Tuesday, April 26, 2011

The Real Buddy Bear, Part I

My wife and I  have seen each other several times recently and another encounter is happening tomorrow.  "It was the best of times;  it was the worst of times."  Sorry to be so cryptic, but I can't comment right now about our most recent little drama;  maybe in the next post.   

These recent events were a bit of an eye-opener for the kids and we  have had some extremely honest conversations about it all;  another step forward!   The kids and I are cautiously optimistic that things will be calmer by tomorrow evening.

A while ago, blogger buddy Jim in Dallas did a great post about his online versus real-life personality. Numerous bloggers such as Nice to See Stevie B  responded with thoughtful posts on the subject.   Now, it's my turn!   This post is all about me, me, me!!  Please believe me:  in my real life, I am nowhere near this self-absorbed and narcissistic.

My main goal is to be as honest and true-to-life as I possibly can on my blog.  Otherwise, what would be the point?  I hope that my real-life personality matches my blogging personality and for the most part, I think it does.

For privacy, I must limit the amount of specific detail provided while still providing a fundamental understanding of the situation.  I'm also finding it a challenge to blog my story without  revealing too many details of the other players in the story. 

I don't show my face and name on my blog and probably never will.   I admire the courage of  the many bloggers such as  Tom, Cubby, Sean, Kelly, Dr. Spo and Jim who use their pictures and names online.  If I revealed my identity online,  my blog would require serious editing, both in the pictures used (especially of myself!) and in my thoughts and stories that I tell.  My blog would have to become "G-rated"; that would be no fun at all!  

My personal situation would become infinitely more complicated if it was known that I was blogging my coming out, separation and divorce in real time.  If my blog became known to my employer and to those I serve in my job, it would be extremely embarrassing (to say the least.)  As well, this likely would result in a written caution from the organization which governs my profession.

My real-life personality which (I think) emerges in my blog:
  • On the job, I am viewed as being extremely serious and diligent.  I am known for providing the clearest possible explanations and assessments of  any situation. I'm pretty sure that I am a very good writer.  When I'm with a receptive audience such as my closest colleagues, I can be extremely funny and even outrageous on a daily basis.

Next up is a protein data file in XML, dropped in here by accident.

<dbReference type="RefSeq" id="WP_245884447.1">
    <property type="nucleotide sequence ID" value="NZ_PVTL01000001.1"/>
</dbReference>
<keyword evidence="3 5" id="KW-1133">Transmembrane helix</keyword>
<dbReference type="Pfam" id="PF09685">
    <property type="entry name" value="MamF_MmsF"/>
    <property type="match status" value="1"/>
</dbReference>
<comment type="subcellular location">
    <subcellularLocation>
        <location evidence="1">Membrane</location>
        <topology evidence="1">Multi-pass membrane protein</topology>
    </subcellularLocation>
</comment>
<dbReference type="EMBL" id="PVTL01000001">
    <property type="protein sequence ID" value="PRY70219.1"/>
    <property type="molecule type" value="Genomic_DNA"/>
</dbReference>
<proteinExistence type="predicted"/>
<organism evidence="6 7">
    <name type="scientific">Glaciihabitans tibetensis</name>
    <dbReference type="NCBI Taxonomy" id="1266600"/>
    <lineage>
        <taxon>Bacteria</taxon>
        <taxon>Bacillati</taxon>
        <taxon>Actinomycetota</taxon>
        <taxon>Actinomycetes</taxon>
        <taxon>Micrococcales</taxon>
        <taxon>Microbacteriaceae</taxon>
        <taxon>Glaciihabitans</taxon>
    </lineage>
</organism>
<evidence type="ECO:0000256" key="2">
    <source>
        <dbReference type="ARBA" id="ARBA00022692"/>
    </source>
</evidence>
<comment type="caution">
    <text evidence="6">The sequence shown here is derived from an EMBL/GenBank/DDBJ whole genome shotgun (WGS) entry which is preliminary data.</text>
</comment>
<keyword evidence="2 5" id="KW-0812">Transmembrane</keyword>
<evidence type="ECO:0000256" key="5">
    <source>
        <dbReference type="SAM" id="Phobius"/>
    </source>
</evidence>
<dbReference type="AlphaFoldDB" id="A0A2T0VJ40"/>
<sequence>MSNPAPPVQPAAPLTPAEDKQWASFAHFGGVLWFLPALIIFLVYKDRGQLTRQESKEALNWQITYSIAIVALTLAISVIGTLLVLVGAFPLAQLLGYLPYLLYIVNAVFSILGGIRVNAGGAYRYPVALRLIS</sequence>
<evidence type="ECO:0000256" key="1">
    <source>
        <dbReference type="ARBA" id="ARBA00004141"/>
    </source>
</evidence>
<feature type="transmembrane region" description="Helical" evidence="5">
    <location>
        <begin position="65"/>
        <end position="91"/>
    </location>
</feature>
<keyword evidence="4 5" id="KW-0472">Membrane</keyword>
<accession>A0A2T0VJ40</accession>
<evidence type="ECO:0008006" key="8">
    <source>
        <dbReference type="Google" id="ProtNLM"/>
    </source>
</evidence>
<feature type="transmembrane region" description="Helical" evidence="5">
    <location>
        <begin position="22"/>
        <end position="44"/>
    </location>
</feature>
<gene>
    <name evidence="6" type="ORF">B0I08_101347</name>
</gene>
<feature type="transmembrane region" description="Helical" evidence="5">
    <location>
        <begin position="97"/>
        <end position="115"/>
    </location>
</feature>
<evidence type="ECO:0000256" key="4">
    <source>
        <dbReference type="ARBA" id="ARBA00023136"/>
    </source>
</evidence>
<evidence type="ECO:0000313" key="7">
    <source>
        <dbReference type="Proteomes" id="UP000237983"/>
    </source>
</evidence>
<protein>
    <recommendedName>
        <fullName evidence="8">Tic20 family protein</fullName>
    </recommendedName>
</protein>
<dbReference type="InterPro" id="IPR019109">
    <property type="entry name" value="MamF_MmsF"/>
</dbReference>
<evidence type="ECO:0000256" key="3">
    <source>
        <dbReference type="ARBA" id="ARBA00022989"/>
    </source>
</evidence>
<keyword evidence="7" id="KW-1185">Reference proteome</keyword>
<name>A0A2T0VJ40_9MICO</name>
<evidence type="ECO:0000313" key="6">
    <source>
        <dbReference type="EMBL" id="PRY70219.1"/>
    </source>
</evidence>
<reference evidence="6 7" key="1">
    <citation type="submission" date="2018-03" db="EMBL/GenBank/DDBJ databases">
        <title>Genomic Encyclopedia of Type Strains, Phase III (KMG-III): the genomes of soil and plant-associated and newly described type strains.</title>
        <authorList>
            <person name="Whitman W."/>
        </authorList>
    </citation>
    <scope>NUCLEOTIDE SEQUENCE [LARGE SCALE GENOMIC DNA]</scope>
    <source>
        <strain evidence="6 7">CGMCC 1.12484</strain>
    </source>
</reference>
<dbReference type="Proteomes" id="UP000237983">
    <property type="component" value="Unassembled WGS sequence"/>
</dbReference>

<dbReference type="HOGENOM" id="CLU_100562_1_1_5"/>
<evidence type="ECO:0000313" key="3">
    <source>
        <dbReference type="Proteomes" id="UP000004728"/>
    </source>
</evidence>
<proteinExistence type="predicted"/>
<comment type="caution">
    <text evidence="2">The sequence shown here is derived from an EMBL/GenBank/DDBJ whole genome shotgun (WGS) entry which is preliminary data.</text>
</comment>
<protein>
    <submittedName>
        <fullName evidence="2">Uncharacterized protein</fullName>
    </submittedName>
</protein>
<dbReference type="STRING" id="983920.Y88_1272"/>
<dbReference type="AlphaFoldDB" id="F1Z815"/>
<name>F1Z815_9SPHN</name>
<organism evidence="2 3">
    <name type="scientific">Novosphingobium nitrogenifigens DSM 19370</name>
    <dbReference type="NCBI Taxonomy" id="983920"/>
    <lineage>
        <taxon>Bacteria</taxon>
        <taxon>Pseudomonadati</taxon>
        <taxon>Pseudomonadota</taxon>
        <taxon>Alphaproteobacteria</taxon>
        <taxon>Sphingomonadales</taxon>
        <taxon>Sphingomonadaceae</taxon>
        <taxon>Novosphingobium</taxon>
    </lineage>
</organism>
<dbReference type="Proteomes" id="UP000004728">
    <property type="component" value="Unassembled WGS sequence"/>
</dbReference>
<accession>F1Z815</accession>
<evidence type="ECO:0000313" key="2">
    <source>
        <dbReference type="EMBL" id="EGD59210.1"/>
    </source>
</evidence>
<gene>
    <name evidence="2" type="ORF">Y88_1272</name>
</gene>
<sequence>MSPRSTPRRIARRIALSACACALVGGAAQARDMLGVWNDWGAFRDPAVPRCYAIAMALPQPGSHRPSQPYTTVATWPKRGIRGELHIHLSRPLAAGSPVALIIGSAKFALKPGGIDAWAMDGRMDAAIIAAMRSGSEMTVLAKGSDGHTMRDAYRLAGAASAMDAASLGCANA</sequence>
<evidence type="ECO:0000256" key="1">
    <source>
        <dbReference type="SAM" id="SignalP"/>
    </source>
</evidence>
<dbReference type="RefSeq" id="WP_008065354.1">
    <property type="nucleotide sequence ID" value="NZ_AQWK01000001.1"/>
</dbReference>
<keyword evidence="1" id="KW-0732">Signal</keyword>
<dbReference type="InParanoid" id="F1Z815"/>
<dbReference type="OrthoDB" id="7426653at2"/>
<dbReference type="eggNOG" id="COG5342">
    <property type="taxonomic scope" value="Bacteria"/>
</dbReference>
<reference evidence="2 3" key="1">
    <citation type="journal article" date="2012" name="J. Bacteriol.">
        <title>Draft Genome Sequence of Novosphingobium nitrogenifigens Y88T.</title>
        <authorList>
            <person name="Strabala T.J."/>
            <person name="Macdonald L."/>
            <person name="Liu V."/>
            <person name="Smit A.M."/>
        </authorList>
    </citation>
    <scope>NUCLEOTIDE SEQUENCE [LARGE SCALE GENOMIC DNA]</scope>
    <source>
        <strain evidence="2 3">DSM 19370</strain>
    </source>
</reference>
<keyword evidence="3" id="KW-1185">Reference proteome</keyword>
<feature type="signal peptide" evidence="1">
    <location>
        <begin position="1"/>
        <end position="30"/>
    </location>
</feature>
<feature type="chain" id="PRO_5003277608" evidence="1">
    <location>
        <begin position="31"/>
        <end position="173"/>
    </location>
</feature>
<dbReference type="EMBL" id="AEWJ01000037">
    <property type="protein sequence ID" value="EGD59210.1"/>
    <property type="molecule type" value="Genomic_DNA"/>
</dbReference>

• I am not at all shy or self-conscious and spend my day speaking in front of large groups of people.  My largest audience was about 1,300 people who I addressed with no trepidation at all.  In most respects,  I am the least self-conscious and least self-aware person that I know.  Maybe this is why I don't mind posting half-nekkid pics of myself;  I just don't give a hoot what anyone else thinks!

  • I am normally very positive, rational and optimistic with the strength to persevere through extremely difficult life situations.  I take the adage "Don't sweat the small stuff" to the extreme.   I was very lucky early in life because I was forced to learn that everything is small stuff, except for our health.  Everything else will work itself out;  eventually.  Throughout my adult life,  family, friends (both real-life and online), colleagues  and even casual acquaintances have constantly commented on this aspect of myself.  This character trait, I think, shines through in my blog.  

To be continued in the next post:  how my online and real-life personalities differ. Topics to include:
  • my reluctance to reveal moments of anxiety and despair
  • my online exhibitionism 
  • my online ogling of hot guys
  • my (future) descriptions of  hookups, assuming I ever have any!


  1. Patience is the most difficult thing.
    We'd like just to come out and everybody would be fine with it. Let's high-five... Slap! All is good!